Last week IR theorist and foreign policy commentator Stephen Walt published his "to do list" for Obama's second term. He essentially deals with five topics: the rivalry with China, the Arab Spring, the demise of the two-state solution for the Middle East, dealing with Iran's nuclear bid, and demilitarizing American foreign policy. As this blog deals with the Middle East and not East Asia, I won't deal with the first topic. But I'll consider the next three and stipulate that I'm in agreement on his final item.
The Arab Spring cannot really be dealt with in a comprehensive strategic sense with a single one-fits-all policy. The Arab Spring is really about the modernization and democratization of the Middle East--a region that has been poorly prepared for democracy by religion, culture, and history. It took Europe generations to democratize from the early 19th century to the late 20th century. World War II was caused by the initial failure of the process in Central Europe. The United States can at best deal with the manifestation of the Spring in the various countries piecemeal. Policy makers must weigh the loss of particular interests such as a military base (Bahrain) or a useful political ally (King Abdullah II, Mahmoud Abbas, various Gulf leaders) against the overall damage from being perceived by locals in the region as being on the wrong side of history. In the past the most useful ways of dealing with clashing interests were arms sales to friendly regimes and the peace process, which at the moment appears to be dead or at least barren.
The Obama administration in its second term will probably spend the majority of its time dealing with Iran and the civil war in Syria, which is the most immediate manifestation of the Arab Spring. I think that the present policy should be continued as it is a cautious one in a situation that demands caution. The Assad regime has mortgaged the long-term future of its power by dealing with peaceful protest through escalating violence and thereby escalating the challenge. A loss of power by the ruling Alawite regime has two potential major bonuses for Washington: it deprives Tehran of its major state ally in the region and it creates the potential for the temporary revival of the peace process through a deal with Israel over the Golan Heights. But it also has the potential to bring to power an Islamist regime hostile to American interests and uninterested in peace or even stability with Israel. So Washington is advised to tread carefully.
In regard to Iran I advocate a continuation of the present policy but with a mute button on the promises that Tehran will never get a bomb. Through sanctions Washington and the West can considerably raise the price of nuclearization, but if the regime is prepared to pay the price, as Beijing was in the early 1960s and Pakistan was in the 1970s and 1980s, there is little that we can do to stop it short of going to war. Jerusalem's policy of aggressively settling the West Bank was not helpful to Obama's policy of recruiting European allies including Russia to enact economic sanctions against Tehran. But for Netanyahu and the Likud settlement trumps security. Obama should continue to apply the stick while being ready to make a grand bargain with Tehran.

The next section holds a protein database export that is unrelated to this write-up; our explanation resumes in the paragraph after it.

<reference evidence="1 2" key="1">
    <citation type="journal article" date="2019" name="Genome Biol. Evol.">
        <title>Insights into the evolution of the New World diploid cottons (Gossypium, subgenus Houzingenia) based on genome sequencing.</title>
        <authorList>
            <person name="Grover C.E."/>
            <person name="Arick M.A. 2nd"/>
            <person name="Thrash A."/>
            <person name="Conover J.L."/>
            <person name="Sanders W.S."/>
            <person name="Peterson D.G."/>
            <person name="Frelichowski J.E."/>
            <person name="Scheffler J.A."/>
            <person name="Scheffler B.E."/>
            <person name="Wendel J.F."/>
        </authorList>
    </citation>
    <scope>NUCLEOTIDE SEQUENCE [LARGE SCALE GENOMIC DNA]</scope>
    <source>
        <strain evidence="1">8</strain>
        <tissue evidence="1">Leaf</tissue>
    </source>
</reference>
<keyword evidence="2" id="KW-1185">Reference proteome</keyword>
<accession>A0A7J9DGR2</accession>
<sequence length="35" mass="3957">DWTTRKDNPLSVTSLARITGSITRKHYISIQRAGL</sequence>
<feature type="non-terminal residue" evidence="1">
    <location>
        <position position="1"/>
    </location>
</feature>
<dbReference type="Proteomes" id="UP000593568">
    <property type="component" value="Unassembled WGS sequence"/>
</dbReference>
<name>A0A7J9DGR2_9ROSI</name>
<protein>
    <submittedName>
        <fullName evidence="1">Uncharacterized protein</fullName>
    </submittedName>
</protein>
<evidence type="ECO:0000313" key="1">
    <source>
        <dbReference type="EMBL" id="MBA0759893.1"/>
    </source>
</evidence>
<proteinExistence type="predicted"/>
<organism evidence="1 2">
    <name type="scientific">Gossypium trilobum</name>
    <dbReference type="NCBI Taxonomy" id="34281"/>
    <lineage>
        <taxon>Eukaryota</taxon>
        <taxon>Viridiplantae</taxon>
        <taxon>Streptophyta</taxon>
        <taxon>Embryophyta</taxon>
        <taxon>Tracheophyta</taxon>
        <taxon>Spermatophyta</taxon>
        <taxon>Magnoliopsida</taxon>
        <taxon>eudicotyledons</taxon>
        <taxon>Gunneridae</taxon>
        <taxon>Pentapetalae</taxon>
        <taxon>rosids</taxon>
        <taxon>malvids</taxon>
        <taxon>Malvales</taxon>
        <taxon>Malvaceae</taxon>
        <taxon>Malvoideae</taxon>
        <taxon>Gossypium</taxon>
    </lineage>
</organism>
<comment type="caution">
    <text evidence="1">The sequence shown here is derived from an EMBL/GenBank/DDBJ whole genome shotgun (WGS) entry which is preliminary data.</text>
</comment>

The first term of the Obama administration as well as the foreign policy debate between the two candidates demonstrated one of the major barriers in the face of implementing the two-state solution. Israel has penetrated the American political system both inside the beltway and outside that no president can adequately pressure Israel to end its settlement policy let alone retreat from the West Bank. Walt hinted that a one-state solution might be an alternative. But the one-state solution would require even a greater degree of pressure than the two-state solution. This is like proposing that the proverbial farmer whose daughter has been impregnated, but who lacks a shotgun or refuses to use it, should propose to her boyfriend that he not only marry his daughter but support his other daughter as his mistress as well.
The best long term solution is for the United States to treat Israel like Taiwan: maintain trade relations and continue to sell some weapons but reduce the intensity and level of interaction with the regime. America has established a quasi empire in the Middle East in an attempt to reconcile American cultural and political ties to Jerusalem with our economic dependency on Arab oil. The best solution is to reduce both by developing alternative energy sources, finding alternative sources of oil outside the region such as in Africa and Latin America, and distance ourselves from Israel. But this will take political courage to implement and Obama is in short supply of that at the moment.